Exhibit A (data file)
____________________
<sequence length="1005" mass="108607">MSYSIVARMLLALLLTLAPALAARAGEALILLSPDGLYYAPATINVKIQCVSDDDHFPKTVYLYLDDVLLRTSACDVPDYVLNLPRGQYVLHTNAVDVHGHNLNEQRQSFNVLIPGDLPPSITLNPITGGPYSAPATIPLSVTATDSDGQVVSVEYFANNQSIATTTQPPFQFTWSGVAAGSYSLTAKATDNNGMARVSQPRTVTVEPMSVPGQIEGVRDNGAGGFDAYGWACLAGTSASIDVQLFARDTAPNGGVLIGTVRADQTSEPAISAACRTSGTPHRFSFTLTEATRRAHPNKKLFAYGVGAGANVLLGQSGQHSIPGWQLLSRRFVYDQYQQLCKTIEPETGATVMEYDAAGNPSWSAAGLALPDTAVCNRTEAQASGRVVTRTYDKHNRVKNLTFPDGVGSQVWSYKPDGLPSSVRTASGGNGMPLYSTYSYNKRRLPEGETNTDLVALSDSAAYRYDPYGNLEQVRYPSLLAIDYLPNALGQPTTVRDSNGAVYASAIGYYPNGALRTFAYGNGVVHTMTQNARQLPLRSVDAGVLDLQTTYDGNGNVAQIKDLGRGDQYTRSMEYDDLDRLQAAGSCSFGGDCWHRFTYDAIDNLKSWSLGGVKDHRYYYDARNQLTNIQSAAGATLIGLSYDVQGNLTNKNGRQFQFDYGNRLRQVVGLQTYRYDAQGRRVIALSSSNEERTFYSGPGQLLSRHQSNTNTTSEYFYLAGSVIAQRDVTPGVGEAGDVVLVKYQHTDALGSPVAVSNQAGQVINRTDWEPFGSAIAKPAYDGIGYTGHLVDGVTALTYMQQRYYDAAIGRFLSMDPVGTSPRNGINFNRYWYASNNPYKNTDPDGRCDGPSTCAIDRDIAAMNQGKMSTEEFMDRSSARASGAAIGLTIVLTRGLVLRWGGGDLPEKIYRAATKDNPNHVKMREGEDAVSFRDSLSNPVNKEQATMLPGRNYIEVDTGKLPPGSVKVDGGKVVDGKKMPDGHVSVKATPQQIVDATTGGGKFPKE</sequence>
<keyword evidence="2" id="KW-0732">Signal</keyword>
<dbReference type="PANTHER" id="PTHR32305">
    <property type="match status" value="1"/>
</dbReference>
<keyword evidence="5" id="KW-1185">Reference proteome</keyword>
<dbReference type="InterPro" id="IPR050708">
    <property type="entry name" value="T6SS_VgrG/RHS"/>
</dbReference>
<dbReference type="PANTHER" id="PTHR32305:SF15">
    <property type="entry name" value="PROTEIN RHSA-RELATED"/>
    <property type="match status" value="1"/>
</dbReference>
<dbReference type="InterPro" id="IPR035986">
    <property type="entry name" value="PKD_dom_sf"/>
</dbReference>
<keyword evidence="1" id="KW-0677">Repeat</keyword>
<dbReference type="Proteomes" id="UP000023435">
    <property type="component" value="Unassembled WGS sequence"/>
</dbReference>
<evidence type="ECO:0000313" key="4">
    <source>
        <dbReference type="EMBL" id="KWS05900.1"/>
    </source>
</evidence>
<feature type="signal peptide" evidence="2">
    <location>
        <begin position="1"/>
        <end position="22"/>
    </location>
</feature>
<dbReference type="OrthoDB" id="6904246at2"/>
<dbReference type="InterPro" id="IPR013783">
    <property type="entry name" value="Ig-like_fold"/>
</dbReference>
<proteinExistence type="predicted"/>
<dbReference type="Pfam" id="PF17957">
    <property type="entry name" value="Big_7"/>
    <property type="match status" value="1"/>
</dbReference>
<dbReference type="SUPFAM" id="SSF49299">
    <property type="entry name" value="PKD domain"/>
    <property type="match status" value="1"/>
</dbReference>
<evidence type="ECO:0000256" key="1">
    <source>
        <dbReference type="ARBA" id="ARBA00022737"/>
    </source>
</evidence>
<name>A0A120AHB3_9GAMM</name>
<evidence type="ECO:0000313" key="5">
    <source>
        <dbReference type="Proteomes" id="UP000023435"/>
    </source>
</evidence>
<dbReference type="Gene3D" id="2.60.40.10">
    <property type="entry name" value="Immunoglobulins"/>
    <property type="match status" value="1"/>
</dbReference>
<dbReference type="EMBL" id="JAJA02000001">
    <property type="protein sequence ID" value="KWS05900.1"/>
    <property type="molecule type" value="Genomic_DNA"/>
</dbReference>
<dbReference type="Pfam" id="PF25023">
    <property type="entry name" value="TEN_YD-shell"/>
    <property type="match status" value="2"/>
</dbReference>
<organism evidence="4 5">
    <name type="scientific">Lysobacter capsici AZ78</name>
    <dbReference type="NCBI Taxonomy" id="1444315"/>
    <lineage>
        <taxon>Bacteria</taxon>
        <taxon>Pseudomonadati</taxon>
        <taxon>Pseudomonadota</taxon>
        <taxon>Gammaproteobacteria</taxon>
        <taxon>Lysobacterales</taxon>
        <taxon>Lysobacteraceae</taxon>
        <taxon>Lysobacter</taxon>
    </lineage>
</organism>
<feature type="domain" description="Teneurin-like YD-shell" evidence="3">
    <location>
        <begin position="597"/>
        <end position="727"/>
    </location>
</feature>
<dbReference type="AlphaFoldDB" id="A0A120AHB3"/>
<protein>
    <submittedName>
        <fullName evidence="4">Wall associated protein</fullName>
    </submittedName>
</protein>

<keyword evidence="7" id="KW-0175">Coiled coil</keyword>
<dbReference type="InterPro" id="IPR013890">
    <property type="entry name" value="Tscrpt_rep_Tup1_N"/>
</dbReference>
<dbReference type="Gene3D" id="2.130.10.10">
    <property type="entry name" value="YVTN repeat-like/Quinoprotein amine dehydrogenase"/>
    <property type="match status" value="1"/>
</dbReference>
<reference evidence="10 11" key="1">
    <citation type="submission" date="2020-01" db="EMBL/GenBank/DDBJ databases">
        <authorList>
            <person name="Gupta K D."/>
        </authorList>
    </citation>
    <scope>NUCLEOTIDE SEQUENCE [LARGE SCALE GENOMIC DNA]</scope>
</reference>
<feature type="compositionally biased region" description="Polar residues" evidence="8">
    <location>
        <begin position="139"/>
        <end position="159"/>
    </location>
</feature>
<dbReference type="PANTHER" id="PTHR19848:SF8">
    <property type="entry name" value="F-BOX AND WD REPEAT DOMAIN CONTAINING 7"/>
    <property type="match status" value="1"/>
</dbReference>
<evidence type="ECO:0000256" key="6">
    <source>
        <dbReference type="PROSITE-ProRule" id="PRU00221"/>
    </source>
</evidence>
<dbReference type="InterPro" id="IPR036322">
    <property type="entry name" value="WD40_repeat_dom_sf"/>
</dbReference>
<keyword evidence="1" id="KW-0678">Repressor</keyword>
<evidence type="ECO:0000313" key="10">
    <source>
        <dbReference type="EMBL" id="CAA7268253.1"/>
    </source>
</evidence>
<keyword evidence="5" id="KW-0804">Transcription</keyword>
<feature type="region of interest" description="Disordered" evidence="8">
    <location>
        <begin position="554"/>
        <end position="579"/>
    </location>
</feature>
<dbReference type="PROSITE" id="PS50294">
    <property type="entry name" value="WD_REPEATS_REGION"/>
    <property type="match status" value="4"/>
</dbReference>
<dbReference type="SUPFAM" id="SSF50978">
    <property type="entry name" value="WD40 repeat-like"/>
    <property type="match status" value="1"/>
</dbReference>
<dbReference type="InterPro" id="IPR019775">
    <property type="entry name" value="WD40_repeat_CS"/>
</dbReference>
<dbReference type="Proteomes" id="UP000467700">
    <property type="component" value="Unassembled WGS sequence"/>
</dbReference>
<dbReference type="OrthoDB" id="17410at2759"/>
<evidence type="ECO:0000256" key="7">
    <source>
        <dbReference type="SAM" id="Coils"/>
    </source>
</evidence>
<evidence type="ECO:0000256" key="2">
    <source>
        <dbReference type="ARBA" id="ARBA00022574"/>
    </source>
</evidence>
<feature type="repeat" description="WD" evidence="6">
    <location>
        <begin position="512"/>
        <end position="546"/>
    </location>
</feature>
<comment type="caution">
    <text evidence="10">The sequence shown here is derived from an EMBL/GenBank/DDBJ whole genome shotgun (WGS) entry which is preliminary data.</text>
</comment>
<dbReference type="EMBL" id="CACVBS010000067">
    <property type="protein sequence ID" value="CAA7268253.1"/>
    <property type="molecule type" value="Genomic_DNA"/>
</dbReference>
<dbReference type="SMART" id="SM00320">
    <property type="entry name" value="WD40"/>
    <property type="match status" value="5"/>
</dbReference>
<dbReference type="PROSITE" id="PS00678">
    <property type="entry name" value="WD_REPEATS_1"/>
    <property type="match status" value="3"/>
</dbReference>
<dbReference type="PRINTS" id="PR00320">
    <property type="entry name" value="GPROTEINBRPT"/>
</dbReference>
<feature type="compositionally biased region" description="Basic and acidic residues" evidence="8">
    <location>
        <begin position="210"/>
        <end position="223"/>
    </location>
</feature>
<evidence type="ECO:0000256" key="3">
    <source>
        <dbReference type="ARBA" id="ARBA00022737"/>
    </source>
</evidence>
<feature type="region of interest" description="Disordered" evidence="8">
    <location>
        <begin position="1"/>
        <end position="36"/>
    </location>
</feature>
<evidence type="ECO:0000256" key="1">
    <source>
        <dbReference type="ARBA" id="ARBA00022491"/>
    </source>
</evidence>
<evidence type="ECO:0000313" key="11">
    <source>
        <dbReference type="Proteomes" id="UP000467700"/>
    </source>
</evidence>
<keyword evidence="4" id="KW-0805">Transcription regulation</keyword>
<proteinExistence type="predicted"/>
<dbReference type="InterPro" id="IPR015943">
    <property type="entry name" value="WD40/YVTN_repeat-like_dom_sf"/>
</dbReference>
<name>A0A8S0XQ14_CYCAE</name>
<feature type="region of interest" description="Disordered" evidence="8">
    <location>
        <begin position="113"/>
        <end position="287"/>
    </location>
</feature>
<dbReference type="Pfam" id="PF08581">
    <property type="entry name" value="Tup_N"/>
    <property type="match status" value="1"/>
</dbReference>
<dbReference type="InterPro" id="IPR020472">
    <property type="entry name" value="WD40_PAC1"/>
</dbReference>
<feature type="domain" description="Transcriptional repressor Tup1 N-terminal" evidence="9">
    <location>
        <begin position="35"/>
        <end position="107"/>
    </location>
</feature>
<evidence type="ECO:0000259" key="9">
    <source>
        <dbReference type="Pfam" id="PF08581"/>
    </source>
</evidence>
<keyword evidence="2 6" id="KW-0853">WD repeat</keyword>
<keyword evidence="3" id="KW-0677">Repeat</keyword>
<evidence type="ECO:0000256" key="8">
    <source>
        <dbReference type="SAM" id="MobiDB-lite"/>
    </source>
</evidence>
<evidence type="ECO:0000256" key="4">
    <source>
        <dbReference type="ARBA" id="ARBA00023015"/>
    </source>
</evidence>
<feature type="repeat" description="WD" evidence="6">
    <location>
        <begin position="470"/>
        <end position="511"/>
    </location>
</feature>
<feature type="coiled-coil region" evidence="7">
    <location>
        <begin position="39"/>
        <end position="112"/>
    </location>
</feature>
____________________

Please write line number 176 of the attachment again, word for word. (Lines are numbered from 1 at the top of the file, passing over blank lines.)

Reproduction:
    <property type="molecule type" value="Genomic_DNA"/>